Contrary to what the media usually presents, kindness does require grand gestures towards others. Small, daily acts of kindness, such as a smile or a helping hand, can already change a person’s outlook towards life. But when dealing with difficult people or tough situations, it helps to ask God for the strength to be kind. Kindness is a spiritual fruit that blesses both the giver and the receiver.

Goodness

For many men, their anger stems from not achieving their desired goals in life. Thus, when they fail to impress or succeed, they become angry – first at themselves, and then at others.

The way to counteract this is to focus on the good things in every aspect of his life. Though our life on earth can never be perfect, there is still much good to be thankful for. Goodness also means purposely living a good life so that there is no need for shame, guilt, or regret. While it may be difficult at times to always be or do “good,” with Christ’s help, it is possible.

Faithfulness

One fruit that everyone needs today is faithfulness. Sadly, because of all the options presented and because of the various bad examples by people around us, it is difficult now for people to stay committed, which is often a cause of much anger or situations leading to anger. This faithfulness, however, is not just about romantic relationships (though particularly in marriage it is very important!); it is about following through on all commitments a person may give to others or to God.

In Matthew 5:37, Jesus advised, “Just say a simple, ‘Yes, I will,’ or ‘No, I won’t.’ Anything beyond this is from the evil one.” Thus, whether the situation is about work, investments, friendship, love, or service to God; a man needs to fulfill his obligations to prevent untoward incidents that may lead to anger.

Gentleness

One definition or idea of gentleness is power under control. Men who are always angry allow their power to run wild, hurting others, verbally or physically. With gentleness, a man willingly holds back to make things safer for others.

Similar to patience, this requires much practice; but it can be done. When approaching possibly heated conversations or dealing with particularly testy people, for example, gentleness should always be at the front of one’s mind. If so, it will be easier to maintain composure and avoid anger.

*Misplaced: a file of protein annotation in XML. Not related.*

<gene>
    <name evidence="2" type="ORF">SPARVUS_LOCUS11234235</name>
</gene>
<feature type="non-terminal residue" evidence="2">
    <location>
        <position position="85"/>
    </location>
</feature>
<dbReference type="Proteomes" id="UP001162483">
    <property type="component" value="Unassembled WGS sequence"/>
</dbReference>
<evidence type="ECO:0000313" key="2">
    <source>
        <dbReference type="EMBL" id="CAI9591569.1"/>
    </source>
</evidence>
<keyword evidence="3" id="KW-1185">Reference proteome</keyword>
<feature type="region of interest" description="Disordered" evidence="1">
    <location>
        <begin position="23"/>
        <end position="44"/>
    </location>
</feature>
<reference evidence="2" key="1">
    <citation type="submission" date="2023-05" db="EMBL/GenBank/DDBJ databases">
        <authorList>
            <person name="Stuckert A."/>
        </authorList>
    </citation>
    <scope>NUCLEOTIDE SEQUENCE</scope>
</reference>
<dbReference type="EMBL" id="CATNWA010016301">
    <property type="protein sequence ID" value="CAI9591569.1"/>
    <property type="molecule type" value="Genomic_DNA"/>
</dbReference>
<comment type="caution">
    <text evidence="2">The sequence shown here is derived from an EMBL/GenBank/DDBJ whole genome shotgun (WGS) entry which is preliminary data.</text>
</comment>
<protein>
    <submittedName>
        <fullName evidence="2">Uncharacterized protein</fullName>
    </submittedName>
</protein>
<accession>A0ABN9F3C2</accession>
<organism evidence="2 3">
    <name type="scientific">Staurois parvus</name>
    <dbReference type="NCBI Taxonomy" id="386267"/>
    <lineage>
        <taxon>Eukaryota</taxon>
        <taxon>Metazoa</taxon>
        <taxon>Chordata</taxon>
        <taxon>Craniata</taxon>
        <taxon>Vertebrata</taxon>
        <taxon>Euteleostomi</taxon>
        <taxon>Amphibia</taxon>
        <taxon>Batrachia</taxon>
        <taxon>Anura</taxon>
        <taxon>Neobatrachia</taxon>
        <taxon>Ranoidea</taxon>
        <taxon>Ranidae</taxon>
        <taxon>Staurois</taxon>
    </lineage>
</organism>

Self-control

Self-control is the final fruit. With self-control, a man will be able to manage his response to antagonistic situations. However, to truly have self-control, the other spiritual fruits need to be present and the divine help of the Holy Spirit must be there as well. Without them, trying to manage one’s anger will be very, very difficult indeed.

Prayer and practice of self-control together with the other spiritual fruits are necessary for this fruit to be achieved.

Making Use of the Fruits

In order to use these spiritual fruits to control anger, a man has to first look within to determine the underlying cause. Is it bitterness? Pain? Sadness? Is this triggered because of certain people or certain situations?

Once the cause or causes have been pinpointed, he may then check which spiritual fruits can help manage the situation. Are more patience and love required? Are faithfulness and gentleness the best solutions?

When those have been identified, prayer must begin in earnestness to ask God for the spiritual fruits to combat the causes and the anger response. The process will take time so a man needs to be patient with himself if he cannot change immediately.

Know that God is always listening and that the Holy Spirit is beginning to work on that change within. Simply asking for that change through prayer is a sign that the process has begun.